Following Katie Crutchfield’s two previous albums as Waxahatchee, 2013′s Cerulean Salt and 2015′s Ivy Tripp, the Birmingham, Alabama native and twin sister/bandmate to Katie Crutchfield (Swearin’, P.S. Eliot) quickly emerged from a local scene’s key player to an indie rock MVP. As her knack for emotive guitar pop quickly blossomed, so did her lyrical approach—sharp idioms, witty storytelling and a chronological narrative structure describing her past. At the time, Crutchfield was drawing rote comparisons to the likes of female 90′s greats such as Liz Phair, Cat Power, and the Breeders. As the blade of nostalgic comparisons became too dull to cut it, Crutchfield transcended through one vital ability: Persistence.
Crutchfield second release on Merge Records, Out in the Storm, finds the ’90s comparisons vanished into thin air. No longer just a leader of her local scene, Crutchfield has gained the momentum to inspire a more modern era of female singer-songwriters. It’s hard not to hear traces of Crutchfield’s songwriting or aesthetic in artists such as Palehound, Marika Hackman or Japanese Breakfast. Crutchfield is to the contemporary singer/songwriter what Jay Reatard was to garage rock revivalists—innovative, raw and dripping with talent. As her ever growing discography builds on itself, intertwining sappy moods with incredible hooks, her past comes back to haunt her on Out in the Storm, her best album yet.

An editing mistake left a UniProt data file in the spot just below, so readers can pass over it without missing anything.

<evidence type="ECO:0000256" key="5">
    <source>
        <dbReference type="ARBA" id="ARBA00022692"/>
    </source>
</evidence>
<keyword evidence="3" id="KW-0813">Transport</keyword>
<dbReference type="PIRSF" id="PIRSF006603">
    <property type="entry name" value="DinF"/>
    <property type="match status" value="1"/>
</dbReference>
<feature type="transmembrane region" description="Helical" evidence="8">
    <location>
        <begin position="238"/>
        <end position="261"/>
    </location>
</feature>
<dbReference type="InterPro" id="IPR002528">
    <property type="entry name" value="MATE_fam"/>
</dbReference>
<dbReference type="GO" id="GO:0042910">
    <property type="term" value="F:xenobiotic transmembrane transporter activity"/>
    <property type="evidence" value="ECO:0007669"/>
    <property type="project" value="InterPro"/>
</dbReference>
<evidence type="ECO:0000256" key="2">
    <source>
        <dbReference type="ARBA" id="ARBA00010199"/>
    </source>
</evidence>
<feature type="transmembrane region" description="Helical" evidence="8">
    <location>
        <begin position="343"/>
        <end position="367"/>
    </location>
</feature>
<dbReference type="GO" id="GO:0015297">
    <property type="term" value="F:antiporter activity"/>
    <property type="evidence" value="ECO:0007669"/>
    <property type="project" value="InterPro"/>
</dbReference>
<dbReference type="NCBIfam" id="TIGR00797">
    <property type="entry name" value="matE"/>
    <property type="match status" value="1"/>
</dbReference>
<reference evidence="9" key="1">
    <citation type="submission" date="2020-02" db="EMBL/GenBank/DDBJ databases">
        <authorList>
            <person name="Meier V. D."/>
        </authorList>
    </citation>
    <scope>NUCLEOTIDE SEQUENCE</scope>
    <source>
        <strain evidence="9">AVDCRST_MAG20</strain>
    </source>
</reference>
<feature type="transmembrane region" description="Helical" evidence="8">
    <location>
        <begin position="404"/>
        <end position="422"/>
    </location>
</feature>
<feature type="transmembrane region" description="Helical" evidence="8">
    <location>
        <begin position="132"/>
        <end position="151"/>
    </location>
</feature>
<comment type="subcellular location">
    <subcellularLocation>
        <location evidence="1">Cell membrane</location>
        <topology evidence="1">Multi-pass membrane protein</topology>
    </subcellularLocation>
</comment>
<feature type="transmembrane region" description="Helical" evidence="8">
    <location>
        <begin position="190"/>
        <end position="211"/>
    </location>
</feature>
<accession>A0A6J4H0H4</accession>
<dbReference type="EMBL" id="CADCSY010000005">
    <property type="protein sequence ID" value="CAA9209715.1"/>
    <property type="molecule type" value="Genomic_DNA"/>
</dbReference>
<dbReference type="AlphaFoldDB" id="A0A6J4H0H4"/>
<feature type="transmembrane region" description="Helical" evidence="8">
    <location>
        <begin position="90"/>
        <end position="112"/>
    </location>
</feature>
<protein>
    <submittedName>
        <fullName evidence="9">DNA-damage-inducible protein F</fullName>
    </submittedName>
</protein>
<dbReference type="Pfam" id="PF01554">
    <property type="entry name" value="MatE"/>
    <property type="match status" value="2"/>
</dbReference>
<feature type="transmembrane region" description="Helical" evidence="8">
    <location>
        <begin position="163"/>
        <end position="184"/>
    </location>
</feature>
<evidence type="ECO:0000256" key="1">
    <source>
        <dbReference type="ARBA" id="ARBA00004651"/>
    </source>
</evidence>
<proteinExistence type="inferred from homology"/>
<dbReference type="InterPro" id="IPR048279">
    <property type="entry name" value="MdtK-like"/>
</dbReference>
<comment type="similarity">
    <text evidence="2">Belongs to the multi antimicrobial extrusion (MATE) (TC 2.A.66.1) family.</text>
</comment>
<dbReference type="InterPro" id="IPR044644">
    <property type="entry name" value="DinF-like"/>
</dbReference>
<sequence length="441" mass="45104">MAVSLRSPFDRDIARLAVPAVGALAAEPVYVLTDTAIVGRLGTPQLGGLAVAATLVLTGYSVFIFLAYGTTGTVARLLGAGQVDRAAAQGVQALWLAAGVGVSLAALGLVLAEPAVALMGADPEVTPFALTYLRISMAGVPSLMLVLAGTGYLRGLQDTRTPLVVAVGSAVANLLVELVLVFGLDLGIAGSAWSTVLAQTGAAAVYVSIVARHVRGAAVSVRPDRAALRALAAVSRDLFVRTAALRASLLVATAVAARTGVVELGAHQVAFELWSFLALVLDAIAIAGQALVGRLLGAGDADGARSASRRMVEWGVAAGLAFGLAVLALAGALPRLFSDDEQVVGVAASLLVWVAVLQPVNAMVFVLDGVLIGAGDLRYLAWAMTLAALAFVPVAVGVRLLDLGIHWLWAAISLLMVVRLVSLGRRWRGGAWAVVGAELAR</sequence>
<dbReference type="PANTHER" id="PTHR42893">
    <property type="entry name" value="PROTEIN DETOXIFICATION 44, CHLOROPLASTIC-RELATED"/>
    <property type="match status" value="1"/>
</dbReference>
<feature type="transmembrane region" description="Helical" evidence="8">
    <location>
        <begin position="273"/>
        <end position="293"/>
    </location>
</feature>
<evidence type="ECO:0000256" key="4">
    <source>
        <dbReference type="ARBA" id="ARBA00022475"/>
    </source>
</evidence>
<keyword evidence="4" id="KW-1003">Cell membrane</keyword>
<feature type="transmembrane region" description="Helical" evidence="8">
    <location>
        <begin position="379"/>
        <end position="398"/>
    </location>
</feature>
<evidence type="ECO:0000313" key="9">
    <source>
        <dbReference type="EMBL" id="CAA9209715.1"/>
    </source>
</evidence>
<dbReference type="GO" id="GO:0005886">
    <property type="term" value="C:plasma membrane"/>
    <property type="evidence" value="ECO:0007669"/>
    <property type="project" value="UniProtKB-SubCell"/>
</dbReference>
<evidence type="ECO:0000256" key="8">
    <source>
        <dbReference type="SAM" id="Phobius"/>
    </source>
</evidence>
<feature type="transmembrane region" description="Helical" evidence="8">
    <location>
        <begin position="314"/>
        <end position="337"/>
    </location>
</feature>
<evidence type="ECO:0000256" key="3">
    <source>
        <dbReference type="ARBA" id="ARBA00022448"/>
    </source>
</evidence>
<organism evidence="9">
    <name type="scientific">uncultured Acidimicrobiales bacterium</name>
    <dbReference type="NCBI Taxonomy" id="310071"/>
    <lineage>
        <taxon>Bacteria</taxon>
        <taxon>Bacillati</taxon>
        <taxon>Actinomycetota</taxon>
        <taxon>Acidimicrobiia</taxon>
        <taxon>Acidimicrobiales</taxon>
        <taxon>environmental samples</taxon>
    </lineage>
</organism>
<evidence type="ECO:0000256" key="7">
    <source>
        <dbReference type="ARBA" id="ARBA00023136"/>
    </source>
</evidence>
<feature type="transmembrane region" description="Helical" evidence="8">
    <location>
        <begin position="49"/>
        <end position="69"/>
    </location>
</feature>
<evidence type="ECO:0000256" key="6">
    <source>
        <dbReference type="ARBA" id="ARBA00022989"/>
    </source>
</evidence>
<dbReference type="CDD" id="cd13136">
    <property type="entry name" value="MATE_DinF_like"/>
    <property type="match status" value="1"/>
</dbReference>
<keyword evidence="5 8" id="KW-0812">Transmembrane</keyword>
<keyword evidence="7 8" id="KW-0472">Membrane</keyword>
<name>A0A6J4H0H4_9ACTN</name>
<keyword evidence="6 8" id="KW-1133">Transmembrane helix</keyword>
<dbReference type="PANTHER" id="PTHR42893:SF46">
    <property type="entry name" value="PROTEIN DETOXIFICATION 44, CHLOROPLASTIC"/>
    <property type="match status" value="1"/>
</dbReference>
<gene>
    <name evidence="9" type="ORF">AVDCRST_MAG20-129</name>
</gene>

Beginning on a canorous note, “Never Been Wrong” introduces the new chapter of Waxahatchee, more personal than before, delivering introspective lines like “But the margin’s gigantic/ Am I happy or manic/ Does it make you feel good to blend in with the wall,” accompanied by a roaring sense of power-pop, equipped with a heavy, if not appropriate bass line. While the following track, “8 Ball” contradicts “Never Been Wrong” with a much more gentle, saloon-stomping take on alt-country, Crutchfield compares herself to a fire that needs to be put out, whether that be literal or hypothetical. While “Silver,” along with the name, is coincidentally reminiscent of the beloved Pixies song, she further strips away those comparisons to Kim Deal, with a steady release of power chords, channelling the Thermals, circa The Body, The Blood, The Machine.
While Out in the Storm never sits quite comfortably with one consecutive mood, tracks such as “Hear You” showcase Crutchfield’s sweeping vocal range, when much of her previous work is loosely sang or nearly whispered. Artistic feats like that are plentiful on Out on the Storm, an album as crafty as it is authentic. Although Crutchfield’s vocal range and consistency are at the forefront of this particular release, her past comes back to haunt her for the best, as her punkish, melodic tendencies return in full effect.
Although Out in the Storm never has a dry moment, the real question is how vast the landscape will be that unfolds before her. The album is a sign of tremendous growth, both personally and artistically. She illustrates a world of her own on Out in the Storm, a landmark album that should serve as a kind of solace for emotionally distressed and confused indie fans alike.